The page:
Castles had always acted as prisons for noble captives. These were
not prisons in the modern sense. Rather the prisoner was held under
house arrest in a castle apartment. As Castles fell out of use after
the medieval period some, like Lincoln Castle were put to use as
real prisons for common criminals.
A dungeon is a room or cell in which prisoners are held, especially
underground. Dungeons are generally associated with medieval castles,
though their association with torture probably belongs more to the
Renaissance period and to Church torture chambers favoured by the
An oubliette is a form of dungeon which was accessible only from
a hatch in a high ceiling. The image of dark, damp dungeons as the
scene of lengthy incarceration and unspeakable cruelty is a powerful
one in popular culture.
The word dungeon comes from Old French donjon (also spelt dongon),
which in its earliest usage, meant "a keep, the main tower
of a castle which formed the final defensive position to which the
garrison could retreat when outer fortifications were overcome".
The first recorded instance of the word in English near the beginning
of the 14th century also meant "an underground prison cell
beneath the castle keep".
In English, the word dungeon now usually only signifies the sense
of underground prison or oubliette, typically in a basement of a
castle, while the alternate spelling donjon is generally reserved
for the original meaning. In French the term donjon still refers
to a "keep", and the term oubliette is a more appropriate
translation of English "dungeon".
An oubliette (from the French oubliette - literally "forgotten
place") was a form of dungeon which was accessible only from
a hatch in a high ceiling. The word comes from the same root as
the French oublier, "to forget," as it was used for those
prisoners the captors wished to forget.
The earliest use of oubliette in French dates back to 1374, but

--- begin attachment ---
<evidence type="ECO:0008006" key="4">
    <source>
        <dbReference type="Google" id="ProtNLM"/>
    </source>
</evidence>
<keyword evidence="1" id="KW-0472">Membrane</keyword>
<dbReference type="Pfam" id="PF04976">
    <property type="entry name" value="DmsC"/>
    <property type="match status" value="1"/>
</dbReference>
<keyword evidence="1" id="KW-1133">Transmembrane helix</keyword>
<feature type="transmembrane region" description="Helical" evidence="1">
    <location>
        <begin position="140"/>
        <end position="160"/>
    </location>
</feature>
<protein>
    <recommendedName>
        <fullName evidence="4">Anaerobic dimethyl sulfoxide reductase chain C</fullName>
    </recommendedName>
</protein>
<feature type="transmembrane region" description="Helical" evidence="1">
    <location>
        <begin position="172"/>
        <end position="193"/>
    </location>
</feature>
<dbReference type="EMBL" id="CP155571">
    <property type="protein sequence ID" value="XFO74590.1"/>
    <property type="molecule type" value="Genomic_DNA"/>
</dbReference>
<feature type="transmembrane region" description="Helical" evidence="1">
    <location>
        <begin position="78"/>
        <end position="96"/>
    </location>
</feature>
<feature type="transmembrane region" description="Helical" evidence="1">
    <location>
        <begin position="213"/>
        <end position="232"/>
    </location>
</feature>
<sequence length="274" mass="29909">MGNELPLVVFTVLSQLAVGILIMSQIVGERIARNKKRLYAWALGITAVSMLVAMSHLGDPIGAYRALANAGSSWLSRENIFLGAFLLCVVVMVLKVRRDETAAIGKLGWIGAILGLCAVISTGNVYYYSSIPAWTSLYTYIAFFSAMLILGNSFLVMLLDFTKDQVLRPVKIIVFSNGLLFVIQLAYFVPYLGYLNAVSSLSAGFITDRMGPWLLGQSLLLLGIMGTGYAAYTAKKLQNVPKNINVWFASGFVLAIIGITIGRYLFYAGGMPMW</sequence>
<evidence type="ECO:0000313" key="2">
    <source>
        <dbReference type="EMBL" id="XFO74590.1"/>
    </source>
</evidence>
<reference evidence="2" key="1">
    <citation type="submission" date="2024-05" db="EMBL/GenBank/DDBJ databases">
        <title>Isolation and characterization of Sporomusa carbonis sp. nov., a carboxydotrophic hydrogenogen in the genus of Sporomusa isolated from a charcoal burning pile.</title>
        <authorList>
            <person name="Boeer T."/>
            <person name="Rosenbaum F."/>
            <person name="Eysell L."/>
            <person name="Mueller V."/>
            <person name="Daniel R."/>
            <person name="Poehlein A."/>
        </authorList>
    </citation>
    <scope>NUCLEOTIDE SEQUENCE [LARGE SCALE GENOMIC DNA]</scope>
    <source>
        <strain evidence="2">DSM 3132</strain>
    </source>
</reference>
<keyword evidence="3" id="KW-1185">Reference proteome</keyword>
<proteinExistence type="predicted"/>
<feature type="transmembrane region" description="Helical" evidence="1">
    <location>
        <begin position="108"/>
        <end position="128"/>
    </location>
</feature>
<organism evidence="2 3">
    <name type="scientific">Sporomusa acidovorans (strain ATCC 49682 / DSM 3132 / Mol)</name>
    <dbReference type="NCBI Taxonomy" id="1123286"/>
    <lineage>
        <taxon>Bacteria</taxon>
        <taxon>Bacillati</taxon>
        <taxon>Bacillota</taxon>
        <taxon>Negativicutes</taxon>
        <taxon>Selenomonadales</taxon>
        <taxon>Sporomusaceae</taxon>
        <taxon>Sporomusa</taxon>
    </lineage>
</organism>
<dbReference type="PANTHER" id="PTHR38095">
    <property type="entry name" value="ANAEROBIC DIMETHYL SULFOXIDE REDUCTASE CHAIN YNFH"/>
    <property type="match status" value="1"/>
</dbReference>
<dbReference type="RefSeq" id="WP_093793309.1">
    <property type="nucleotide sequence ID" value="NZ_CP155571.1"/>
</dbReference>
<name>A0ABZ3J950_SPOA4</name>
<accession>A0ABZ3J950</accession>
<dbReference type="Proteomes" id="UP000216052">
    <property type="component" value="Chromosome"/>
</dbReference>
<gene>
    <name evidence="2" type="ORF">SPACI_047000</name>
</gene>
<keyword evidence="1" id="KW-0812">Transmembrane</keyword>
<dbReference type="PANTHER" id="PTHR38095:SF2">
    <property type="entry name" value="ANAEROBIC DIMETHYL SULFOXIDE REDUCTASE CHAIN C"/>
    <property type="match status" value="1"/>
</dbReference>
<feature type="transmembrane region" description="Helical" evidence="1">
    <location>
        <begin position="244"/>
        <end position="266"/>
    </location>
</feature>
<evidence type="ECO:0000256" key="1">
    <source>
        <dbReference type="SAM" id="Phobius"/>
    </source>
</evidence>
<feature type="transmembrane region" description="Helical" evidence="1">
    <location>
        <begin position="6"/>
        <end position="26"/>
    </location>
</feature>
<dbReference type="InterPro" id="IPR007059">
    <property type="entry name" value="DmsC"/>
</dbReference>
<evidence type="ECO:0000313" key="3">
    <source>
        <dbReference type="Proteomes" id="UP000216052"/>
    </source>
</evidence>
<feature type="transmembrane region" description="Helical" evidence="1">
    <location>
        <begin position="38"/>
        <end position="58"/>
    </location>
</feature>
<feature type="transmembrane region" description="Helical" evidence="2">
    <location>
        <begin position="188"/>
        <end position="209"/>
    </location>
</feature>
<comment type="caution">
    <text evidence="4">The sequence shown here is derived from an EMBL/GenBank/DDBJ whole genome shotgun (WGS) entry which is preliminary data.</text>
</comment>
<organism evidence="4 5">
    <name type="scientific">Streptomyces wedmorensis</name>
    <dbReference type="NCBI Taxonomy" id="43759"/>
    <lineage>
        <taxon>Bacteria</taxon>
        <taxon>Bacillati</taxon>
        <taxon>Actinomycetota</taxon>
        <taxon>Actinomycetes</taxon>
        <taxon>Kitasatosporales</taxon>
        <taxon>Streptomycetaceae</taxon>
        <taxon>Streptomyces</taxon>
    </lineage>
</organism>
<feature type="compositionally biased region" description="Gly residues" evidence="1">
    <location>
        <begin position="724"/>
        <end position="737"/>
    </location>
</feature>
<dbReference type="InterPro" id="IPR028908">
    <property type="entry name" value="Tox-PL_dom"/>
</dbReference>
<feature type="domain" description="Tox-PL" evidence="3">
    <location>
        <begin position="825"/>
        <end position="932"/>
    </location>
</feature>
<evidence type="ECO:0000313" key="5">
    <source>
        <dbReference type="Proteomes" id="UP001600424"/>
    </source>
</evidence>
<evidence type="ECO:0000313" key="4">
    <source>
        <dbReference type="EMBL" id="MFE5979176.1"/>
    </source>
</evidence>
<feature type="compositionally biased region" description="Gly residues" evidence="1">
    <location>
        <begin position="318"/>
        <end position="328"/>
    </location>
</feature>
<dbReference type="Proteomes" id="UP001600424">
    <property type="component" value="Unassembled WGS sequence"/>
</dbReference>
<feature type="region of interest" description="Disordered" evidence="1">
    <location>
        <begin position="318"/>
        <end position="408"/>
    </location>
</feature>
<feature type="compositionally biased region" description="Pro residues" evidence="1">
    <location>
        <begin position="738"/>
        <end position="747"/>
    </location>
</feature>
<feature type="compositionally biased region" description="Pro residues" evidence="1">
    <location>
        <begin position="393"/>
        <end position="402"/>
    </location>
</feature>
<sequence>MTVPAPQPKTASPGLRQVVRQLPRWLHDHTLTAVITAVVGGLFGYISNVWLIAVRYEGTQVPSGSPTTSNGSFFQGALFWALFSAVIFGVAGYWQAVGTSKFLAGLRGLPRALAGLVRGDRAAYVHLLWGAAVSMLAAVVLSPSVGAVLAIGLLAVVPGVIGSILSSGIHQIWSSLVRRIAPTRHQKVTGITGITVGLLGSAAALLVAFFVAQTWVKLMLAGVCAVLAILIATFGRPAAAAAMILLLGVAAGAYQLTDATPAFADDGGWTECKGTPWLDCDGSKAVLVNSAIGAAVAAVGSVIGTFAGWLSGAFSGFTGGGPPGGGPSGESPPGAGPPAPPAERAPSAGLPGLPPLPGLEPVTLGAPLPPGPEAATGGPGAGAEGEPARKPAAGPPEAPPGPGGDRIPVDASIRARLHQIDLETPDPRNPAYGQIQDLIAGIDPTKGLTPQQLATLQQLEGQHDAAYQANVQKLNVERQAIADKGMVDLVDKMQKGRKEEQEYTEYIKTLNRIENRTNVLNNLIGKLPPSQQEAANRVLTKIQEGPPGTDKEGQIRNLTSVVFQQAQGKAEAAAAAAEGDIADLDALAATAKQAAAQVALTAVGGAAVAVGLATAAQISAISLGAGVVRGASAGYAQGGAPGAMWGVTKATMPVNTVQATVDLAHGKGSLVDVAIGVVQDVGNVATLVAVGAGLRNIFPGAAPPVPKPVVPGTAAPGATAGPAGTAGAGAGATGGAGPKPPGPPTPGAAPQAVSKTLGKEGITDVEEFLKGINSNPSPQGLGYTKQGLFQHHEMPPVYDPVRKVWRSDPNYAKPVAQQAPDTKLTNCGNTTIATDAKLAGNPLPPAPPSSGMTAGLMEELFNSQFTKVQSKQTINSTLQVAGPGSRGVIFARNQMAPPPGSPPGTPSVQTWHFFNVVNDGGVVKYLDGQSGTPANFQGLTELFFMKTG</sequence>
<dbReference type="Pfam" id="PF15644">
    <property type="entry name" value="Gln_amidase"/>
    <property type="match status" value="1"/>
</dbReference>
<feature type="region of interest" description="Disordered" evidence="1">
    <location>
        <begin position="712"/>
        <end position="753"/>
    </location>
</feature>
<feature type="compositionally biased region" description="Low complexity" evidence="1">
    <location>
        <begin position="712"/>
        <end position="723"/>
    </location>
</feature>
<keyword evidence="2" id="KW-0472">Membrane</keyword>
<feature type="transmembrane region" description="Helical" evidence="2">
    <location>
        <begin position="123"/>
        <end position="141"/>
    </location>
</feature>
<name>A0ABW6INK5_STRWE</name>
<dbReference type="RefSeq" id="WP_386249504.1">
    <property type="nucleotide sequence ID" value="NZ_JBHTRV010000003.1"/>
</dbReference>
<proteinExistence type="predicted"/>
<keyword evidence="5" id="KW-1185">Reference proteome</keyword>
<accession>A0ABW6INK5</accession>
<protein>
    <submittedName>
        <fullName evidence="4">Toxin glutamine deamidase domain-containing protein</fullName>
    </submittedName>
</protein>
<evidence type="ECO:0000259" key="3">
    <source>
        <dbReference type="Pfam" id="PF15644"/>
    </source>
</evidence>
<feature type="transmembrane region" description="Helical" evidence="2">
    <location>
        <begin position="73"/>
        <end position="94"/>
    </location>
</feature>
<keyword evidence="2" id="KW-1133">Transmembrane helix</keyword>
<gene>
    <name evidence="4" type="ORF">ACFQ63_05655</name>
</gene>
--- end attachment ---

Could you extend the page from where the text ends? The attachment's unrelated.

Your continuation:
its earliest adoption in English is Walter Scott's Ivanhoe in 1819.
There is no reason to suspect that this particular place of incarceration
was more than a flight of romantic elaboration on existing unpleasant
places of confinement described during the Gothic Revival period.
Few Norman keeps in English castles originally contained prisons,
though they were more common in Scotland. Imprisonment was not a
usual punishment in the Middle Ages, so most prisoners were kept
pending trial or awaiting the penalty, or for political reasons.
Purpose-built prison chambers in castles became more common after
the twelfth century, when they were built into gatehouses or mural
towers. Some castles had larger provision for prisoners, such as
the prison tower at Caernarvon Castle. Alnwick Castle and Cockermouth
Castle, both in Northumberland, had prisons in the gatehouse with
oubliettes beneath them.
Although many real dungeons are simply a single plain room with
a heavy door or with access only from a hatchway or trapdoor in
the floor of the room above, the use of dungeons for torture, along
with their association to common human fears of being trapped underground,
have made dungeons a powerful metaphor in a variety of contexts.
Dungeons, in the plural, have come to be associated with underground
complexes of cells and torture chambers. As a result, the number
of true dungeons in castles is often exaggerated to interest tourists.
Many chambers described as dungeons or oubliettes were in fact storerooms,
water-cisterns or even latrines.